Friday, May 6, 2016

New Scrapers and Fixed Pax Rip Saw Handle

Another item on my "to-do" list was to make some new scrapers from the blade of a horribly crappy Craftsman dovetail saw that I had gotten some years ago.  I had taken the saw apart a few months ago and it has been sitting in a drawer since then.
Dovetail saw parts
I filed off the teeth with the saw tooth jointing jig, holding the blade in the vise.
Filing off the teeth
After measuring about halfway along the length and marking a line, I sandwiched the blade between two pieces of scrap wood and used a hacksaw to cut it in two.

Sawing the blade in two
After that I cleaned up the edges with files and sharpened as I would any scraper.  I didn't have high hopes about this steel and how good of a scraper it would make, but I got a decent edge and some nice shavings.
Using the new scraper
Time will tell whether these scrapers hold up.  Maybe I'll shape them further and used them for curved work.


Last Friday I wrote about the loose handle of my Pax 26" rip saw.  "Loose" is a bit unclear - it took some force to move it, but it would move in use, which was quite annoying.  Here's the problem: the holes in the plate are 5/16" diameter, the holes in the handle are just under that at 19/64" and the saw bolts thread major diameter is 3/16".  So there is almost 1/16" play between the bolts and the holes in all directions.
Wanted to shim the bolts to fit the holes better
I ended up getting some nylon spacers from McMaster-Carr that were 5/16" OD, 3/16" ID and 1 3/16" long.  Each piece could make two shims.
Nylon spacer
I knew when I got these that they would fit the saw plate holes and that the bolts would fit in the ID (and they did), but I also knew they would not quite fit the handle holes.  So I had to modify the OD slightly and I did this using the scrapers I had just made.  I have a fixture with a V-groove that I use when planing square stock into round stock and that worked well to hold the spacer while scraping.
Scraping the spacer to reduce the outer diameter
Once the diameter was reduced enough, I fit the spacers into the handle holes.
Four of five spacers fit into the holes
Realistically, two or three well-placed shims would have been enough, but I decided to go for all five.  Knowing that today's saws are produced with CNC mills, I was sure the handle holes and plate holes would line up perfectly.  If not, it might have been more challenging to put the saw back together with all five holes shimmed.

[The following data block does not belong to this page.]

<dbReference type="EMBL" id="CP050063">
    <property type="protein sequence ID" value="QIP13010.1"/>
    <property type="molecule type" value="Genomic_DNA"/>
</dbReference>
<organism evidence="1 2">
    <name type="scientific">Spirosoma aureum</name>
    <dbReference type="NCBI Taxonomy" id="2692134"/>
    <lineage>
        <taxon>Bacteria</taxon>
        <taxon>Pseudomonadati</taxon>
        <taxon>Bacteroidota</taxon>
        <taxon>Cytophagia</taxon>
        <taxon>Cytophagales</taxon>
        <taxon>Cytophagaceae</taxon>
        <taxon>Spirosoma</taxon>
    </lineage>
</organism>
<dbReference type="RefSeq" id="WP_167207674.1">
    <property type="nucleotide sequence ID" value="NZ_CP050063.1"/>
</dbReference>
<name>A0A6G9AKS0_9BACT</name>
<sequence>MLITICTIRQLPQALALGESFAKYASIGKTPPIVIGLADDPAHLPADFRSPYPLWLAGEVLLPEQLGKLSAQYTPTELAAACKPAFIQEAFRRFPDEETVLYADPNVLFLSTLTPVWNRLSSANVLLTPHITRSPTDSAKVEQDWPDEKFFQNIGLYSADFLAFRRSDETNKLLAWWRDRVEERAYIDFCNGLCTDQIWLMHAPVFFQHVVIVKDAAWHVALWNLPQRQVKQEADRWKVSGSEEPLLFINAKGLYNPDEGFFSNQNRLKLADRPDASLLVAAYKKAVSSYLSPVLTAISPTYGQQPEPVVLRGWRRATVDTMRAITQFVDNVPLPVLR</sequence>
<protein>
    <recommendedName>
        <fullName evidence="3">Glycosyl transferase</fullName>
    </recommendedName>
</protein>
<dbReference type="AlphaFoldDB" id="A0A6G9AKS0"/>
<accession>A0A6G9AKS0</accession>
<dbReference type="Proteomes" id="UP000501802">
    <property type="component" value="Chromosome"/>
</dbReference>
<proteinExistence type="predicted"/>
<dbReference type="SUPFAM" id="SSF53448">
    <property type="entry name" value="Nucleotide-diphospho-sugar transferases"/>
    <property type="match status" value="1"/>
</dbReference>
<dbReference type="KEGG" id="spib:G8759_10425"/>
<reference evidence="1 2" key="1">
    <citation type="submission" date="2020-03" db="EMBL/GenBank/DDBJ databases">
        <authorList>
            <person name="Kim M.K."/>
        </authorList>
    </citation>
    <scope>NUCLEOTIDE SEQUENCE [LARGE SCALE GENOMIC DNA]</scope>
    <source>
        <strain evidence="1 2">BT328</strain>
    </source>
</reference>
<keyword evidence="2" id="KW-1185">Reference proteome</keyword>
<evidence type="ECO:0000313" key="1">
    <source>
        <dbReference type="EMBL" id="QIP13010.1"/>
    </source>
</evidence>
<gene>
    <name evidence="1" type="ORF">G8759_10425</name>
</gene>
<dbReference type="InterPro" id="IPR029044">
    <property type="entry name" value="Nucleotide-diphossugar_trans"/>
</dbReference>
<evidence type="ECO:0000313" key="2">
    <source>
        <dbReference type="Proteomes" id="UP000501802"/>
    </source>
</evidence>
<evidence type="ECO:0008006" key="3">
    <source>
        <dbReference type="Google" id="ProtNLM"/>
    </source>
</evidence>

Putting it back together
All that was left was to screw the handle back on.  One thing I know for sure, now - that handle is not going to move at all ever again!

7 comments:

  1. I have an old saw plate or two that are slated to become scrapers too. Nice work.
    Very good solution on the saw handle fix. I'll bet it is solid as a rock and will stay that way.

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    1. Thanks Greg. You got that right about the saw - no way that thing is moving again. A few generations from now someone will have reason to take it apart and get a laugh when they see the fix.

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  2. Hi Matt,
    I was thinking about were to got some scraper material for a scratch stock. Now I know. A similar saw is in one of my spare boxes which I've packed during the workshop make over.
    Good solution.
    Cheers,
    Stefan

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    1. Hi Stefan. I've looked into scratch stocks and didn't know if the thickness of steel is the same as that of scrapers or if it should be thicker. I'd really like to make a scratch stock or two some day soon.

      Sorry for the delay - just back from vacation.

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  3. Great work! I love the way you have present this so beautifully! keep writing..Marvellous post by the author..
    Using best scrapers

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